By Kevin Mooney
By invoking a law regulating foreign agents to pursue prosecution of former Trump campaign officials, special counsel Robert Mueller opened the door to more intense scrutiny of some U.S. environmental groups, according to legal analysts who say China and Russia use such groups to influence America’s energy policy.
But these legal analysts said they also see a danger that Mueller’s investigation could set a precedent for the Justice Department to “selectively enforce” the Foreign Agents Registration Act in a manner that undermines the rule of law and potentially jeopardizes national security.
The Trump administration, they say, should closely examine the relationship between environmental advocacy groups and foreign governments that are considered strategic competitors of the U.S.
“If the Mueller probe has any real benefit, it is that it opened the door for the Justice Department to employ FARA as a basis to investigate green groups that are undermining our country and aiding socialist/communist regimes,” lawyer Mark Fitzgibbons told The Daily Signal.
Because these same environmental groups persistently lobby for policy changes to restrict U.S. energy use and the projection of U.S. military power, the groups may operate at the direction and encouragement of hostile foreign actors, Fitzgibbons and other reform proponents argue.
The Foreign Agents Registration Act, which predates World War II, requires anyone who acts as an agent of foreign principals “in a political or quasi-political capacity” to disclose that relationship periodically, as well as “activities, receipts, and disbursements in support of those activities,”according to the Justice Department.
But because FARA has not been strictly enforced, little case history and precedent exist for investigations into the actions of possible foreign agents who decline to disclose their activities, Tom Fitton, president of Judicial Watch, a Washington-based nonprofit government watchdog, told The Daily Signal in a phone interview.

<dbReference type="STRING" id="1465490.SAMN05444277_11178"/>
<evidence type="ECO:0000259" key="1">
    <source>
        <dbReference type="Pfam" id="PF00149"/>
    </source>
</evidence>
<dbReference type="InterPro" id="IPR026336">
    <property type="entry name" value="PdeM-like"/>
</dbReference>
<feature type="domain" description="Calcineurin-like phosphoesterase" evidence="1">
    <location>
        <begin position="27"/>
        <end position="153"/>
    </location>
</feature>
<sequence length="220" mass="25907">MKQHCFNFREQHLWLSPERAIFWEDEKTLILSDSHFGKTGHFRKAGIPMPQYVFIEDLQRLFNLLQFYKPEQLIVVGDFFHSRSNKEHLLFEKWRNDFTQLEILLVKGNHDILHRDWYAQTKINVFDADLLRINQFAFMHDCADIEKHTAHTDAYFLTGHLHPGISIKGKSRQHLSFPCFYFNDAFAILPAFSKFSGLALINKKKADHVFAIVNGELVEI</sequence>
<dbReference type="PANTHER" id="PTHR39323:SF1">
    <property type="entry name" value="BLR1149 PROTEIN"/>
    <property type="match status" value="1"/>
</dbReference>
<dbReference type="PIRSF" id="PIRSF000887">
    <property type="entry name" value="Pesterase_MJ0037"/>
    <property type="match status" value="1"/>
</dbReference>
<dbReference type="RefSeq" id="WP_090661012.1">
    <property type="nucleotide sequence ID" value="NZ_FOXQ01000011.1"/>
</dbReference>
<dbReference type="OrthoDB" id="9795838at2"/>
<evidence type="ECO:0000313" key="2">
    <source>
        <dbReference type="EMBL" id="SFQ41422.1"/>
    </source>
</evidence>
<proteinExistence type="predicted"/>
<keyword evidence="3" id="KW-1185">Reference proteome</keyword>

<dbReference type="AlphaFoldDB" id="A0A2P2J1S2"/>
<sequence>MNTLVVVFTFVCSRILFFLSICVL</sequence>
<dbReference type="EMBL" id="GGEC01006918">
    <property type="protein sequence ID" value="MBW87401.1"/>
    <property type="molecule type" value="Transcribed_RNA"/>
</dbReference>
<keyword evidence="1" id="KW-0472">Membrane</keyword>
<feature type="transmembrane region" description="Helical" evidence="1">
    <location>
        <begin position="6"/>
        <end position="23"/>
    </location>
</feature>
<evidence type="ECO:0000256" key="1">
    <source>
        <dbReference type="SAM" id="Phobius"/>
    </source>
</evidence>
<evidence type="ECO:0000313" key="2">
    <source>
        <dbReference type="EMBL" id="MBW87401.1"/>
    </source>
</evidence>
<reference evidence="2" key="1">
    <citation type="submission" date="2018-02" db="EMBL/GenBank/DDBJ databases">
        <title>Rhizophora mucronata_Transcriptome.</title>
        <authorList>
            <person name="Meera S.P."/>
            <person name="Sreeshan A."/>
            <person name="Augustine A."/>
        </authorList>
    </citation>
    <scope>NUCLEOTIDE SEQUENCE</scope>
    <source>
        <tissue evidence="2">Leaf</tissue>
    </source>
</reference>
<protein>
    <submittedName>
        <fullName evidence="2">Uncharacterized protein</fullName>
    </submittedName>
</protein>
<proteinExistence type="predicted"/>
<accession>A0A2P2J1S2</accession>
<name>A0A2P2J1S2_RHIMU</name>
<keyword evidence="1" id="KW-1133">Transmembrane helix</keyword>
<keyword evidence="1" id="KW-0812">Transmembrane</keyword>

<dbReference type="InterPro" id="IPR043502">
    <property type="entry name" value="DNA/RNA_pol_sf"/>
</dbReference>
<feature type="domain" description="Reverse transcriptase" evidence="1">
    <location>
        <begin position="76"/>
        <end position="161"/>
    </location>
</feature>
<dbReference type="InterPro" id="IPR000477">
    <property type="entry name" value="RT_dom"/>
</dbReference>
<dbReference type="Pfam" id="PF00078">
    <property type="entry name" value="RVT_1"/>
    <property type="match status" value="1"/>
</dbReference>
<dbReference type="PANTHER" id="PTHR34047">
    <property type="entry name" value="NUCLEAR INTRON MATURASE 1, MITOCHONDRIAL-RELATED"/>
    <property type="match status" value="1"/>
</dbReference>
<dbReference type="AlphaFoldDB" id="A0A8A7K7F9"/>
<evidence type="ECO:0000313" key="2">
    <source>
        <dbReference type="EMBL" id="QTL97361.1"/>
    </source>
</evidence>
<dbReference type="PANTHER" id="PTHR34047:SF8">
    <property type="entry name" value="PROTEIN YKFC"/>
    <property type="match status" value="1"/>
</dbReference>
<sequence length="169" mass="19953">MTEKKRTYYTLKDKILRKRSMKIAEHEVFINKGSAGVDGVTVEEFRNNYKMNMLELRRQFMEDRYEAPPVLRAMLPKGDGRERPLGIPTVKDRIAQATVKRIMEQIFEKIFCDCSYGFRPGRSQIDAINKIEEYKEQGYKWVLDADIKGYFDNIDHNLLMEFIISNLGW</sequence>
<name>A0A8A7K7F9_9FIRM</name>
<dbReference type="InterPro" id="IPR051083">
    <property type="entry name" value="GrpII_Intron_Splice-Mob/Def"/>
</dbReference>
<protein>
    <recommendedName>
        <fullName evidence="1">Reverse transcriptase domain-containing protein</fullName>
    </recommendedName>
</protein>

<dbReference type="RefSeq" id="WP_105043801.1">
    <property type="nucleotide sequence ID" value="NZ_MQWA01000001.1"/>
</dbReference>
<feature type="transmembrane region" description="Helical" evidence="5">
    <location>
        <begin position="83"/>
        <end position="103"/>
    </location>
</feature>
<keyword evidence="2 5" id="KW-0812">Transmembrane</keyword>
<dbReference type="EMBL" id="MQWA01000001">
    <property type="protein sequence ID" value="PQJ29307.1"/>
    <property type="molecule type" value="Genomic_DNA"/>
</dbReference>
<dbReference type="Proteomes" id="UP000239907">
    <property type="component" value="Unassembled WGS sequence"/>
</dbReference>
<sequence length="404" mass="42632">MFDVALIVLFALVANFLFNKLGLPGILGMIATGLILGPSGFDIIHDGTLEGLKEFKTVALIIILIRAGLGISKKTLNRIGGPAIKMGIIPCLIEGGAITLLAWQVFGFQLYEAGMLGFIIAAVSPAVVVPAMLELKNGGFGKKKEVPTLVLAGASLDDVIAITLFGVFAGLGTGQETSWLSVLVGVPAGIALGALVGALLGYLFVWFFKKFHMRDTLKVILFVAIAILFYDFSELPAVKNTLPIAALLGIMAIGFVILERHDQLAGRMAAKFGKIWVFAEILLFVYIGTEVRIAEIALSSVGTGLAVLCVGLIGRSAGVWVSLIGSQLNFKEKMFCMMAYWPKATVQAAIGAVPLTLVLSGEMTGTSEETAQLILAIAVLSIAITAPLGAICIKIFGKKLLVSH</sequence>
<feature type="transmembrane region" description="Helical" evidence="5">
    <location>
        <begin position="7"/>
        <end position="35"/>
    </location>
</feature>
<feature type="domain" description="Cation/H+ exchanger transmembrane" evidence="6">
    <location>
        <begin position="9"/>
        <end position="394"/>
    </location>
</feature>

Americans and their elected representatives have been deprived of the openness and transparency they need to evaluate the political activism and legal tactics of environmental advocacy groups, Fitton said.
The disclosure requirements of the Foreign Agents Registration Act explicitly state that information made available through registration would help ensure that citizens and officials can get the specifics they need to evaluate the activities of anyone who registers “in light of their function as foreign agents.”
But Fitton expressed concern that the law could be misused and misapplied to advance a political agenda detached from its stated purpose.
“We already know the law has been selectively enforced,” Fitton said of the Foreign Agents Registration Act. “Violations of FARA have typically been handled administratively. If you didn’t file paperwork, you were told to file it. But the Mueller special counsel operation, desperate for prosecutions, started criminally prosecuting FARA regulations where they had never been criminally prosecuted before.”
Deputy Attorney General Rod J. Rosenstein appointed Mueller to serve as special counsel on May 17, 2017, to investigate allegations that the Russian government interfered with the 2016 presidential election.
Mueller, a former FBI director, also is probing allegations that the Trump presidential campaign coordinated with Russian operatives in its efforts to win the election.
So far, the Mueller investigation has resulted in dozens of indictments and eight guilty pleas, none of which involves coordination or collusion between Moscow and the Trump campaign. An updated list of charges, pleas, and resulting convictions is available here.
Paul Manafort, Trump’s campaign chairman for two months, pleaded guilty in September to charges that he violated FARA because he failed to disclose to the Justice Department that he worked as an agent of Ukraine’s government and as a lobbyist for pro-Russian political forces in that country.
Richard Gates, a former Trump campaign aide and business associate of Manafort’s, also pleaded guilty to FARA violations in connection with his lobbying efforts in Ukraine.
No Comment From Special Counsel
Mueller has pointed to potential violations of foreign agent registration rules in his prosecution of 13 Russian individuals and three Russian companies accused of trying to manipulate the 2016 election through internet and social media campaigns.